Identifying Funny

Picture 6Those interested in studying identity as a historical, and thus changeable, creation, should watch the recent documentary “When Jews Were Funny,” paying particular attention to the relationship between the off-camera interviewer and filmmaker, Alan Zweig, and his interviewees — especially the older comedians, such as Shelly Berman, pictured above (b. 1925; known more recently to some as Larry David’s father on “Curb Your Enthusiasm”), whose appearances frame the film. Continue reading

Backstory: Prof. Russell McCutcheon

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Backstory” is a series that asks the REL Faculty to tell us a little bit about themselves, to explore how they became interested in the academic study of religion and their own specialty, elaborating on their current work both within and outside the University.

Where are you from?

I was born in Port Colborne, Ontario, in Canada, not far from Buffalo, NY, actually, in a region that is called southern Ontario. It’s both an industrial and a farming region—lots of grapes for wines being grown along the shore of Lake Ontario, about 45 minutes north of where I was from, which was on the north shore of Lake Erie—I could see Pennsylvania on the other side. And lots of heavy industry, like car manufacturing and steel mills, though not as much as when I was a kid. Now, tourism is probably as big as the manufacturing industry once was. There was a canal cutting through my town, which lakers took so they didn’t have to go over Niagara Falls when going to and from the ocean—good thinking. Continue reading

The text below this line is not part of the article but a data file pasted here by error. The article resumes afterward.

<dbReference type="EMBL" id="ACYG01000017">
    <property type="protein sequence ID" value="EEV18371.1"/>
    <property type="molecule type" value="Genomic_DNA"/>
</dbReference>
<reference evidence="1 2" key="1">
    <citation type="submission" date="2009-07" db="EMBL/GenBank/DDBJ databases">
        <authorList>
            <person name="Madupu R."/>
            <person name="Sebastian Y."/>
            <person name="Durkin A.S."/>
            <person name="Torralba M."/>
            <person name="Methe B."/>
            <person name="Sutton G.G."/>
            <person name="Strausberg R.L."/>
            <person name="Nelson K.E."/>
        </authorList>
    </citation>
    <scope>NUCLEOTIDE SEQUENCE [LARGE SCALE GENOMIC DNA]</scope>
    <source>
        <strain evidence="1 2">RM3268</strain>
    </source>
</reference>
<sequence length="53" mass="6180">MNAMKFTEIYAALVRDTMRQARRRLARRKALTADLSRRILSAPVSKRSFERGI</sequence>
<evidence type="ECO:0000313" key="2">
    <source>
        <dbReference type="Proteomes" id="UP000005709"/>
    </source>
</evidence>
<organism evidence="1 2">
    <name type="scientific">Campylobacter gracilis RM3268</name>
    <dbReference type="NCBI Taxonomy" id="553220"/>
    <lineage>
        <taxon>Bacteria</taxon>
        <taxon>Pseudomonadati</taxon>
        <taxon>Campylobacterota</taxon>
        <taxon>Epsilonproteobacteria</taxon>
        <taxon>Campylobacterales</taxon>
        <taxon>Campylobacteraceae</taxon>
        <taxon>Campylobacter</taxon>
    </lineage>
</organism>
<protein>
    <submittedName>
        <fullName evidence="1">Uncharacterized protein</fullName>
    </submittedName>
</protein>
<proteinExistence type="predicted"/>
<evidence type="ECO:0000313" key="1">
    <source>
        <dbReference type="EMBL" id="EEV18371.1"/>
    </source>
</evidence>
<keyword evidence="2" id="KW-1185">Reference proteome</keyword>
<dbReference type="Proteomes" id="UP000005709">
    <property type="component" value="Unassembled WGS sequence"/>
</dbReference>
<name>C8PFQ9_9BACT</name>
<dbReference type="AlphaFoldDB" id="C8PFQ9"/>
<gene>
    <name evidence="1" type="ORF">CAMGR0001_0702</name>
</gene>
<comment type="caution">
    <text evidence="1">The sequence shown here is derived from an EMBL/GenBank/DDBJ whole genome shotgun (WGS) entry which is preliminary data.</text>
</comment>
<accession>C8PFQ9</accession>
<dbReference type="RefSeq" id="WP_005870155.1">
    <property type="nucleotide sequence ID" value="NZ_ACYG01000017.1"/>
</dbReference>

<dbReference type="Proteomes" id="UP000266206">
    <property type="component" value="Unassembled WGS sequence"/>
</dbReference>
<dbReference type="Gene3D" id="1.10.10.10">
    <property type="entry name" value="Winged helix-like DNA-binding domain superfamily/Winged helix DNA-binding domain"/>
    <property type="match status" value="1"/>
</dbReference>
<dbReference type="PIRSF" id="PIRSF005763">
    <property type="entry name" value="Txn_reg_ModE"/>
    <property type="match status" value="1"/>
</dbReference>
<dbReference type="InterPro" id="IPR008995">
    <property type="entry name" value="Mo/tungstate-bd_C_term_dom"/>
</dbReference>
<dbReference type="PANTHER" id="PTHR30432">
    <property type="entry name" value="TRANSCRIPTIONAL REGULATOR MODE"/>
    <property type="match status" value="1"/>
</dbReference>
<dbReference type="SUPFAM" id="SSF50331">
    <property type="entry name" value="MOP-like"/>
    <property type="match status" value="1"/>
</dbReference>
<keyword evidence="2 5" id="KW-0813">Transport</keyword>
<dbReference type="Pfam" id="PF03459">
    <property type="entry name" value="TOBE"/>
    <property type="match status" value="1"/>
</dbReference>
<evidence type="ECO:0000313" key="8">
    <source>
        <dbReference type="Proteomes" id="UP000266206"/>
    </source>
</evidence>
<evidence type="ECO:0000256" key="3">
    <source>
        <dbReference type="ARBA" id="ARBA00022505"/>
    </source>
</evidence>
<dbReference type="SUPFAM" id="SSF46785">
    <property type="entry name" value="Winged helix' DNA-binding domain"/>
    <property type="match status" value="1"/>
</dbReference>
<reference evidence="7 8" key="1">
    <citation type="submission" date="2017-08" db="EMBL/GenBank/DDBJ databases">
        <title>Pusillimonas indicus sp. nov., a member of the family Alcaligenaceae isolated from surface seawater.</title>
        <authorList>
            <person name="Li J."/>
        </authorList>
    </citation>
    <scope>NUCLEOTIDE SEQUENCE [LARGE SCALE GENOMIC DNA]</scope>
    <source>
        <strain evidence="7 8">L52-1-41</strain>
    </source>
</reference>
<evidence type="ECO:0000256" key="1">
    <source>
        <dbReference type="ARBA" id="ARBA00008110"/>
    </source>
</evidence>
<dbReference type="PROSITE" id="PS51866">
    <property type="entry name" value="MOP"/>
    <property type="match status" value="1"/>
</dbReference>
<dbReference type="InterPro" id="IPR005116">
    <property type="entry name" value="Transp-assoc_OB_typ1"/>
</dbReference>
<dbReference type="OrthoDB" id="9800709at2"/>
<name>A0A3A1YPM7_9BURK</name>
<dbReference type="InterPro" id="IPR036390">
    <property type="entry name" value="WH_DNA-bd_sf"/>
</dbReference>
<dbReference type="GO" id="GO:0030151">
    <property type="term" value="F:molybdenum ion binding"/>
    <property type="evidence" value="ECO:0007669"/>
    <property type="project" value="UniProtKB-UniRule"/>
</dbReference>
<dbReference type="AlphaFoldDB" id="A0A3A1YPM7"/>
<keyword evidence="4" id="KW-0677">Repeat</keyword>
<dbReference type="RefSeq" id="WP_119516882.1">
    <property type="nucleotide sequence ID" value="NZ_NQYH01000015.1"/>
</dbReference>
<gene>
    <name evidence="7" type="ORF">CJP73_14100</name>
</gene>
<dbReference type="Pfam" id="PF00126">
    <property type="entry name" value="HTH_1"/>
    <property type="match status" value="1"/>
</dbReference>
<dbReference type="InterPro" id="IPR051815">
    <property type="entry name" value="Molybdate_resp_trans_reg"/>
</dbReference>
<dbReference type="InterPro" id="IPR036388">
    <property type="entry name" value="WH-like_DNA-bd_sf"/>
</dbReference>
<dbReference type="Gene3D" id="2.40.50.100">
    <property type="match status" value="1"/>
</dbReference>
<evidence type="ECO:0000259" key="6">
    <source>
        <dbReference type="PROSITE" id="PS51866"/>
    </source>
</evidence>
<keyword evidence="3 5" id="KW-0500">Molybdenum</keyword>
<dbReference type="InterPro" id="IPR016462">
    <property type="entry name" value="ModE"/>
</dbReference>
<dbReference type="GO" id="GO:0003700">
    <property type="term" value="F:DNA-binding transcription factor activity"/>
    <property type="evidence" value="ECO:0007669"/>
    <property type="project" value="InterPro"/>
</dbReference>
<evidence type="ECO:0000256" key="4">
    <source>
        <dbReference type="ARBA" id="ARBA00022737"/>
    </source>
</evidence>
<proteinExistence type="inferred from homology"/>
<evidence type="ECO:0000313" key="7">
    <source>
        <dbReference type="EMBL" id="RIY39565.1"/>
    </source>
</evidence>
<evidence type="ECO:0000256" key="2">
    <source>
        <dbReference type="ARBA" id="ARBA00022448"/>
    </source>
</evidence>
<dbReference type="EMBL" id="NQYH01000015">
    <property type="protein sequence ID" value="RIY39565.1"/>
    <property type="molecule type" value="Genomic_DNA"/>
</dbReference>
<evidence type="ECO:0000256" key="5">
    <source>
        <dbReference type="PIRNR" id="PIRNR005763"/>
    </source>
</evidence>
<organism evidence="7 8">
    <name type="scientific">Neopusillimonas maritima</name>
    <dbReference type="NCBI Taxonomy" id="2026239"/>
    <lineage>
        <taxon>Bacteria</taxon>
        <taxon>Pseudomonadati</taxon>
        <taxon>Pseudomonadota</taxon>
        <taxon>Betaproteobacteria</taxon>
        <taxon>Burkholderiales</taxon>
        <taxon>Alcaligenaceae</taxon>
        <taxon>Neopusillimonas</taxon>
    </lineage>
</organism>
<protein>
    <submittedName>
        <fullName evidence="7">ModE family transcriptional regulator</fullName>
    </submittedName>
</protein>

Working, Not Wonking

morgan2There’s an interesting moment near the end of a new online interview with the Duke University’s David Morgan, Chair of his Department, when he reveals far more than he might imagine. Continue reading

For Example…

wilburysWhat’s the relevance of the study of religion?

Well, religious studies students know how to study things like myths and origins tales, right? And all of us tell origins tales, no? From Uncle so-and-so spinning an annual yarn at some family holiday to scholars trying to find the origins of civilization, we’re all doing it.

So that suggests that we’re particularly well-equipped to say a fair bit about how these tales work and why we all tell them.

For example, consider this post on an all-star rock group that just happened to be formed…

Biblical Literates

The following post by Russell McCutcheon, reflecting on the role of scholars in Religious Studies, is reposted from the Culture on the Edge blog. That was the headline of a Huffington Post article yesterday, referring to an op-ed piece in the Des Moines Register, co-authored by three Iowa scholars of religion, all with specialties in biblical studies. The newspaper article they wrote opened by stating: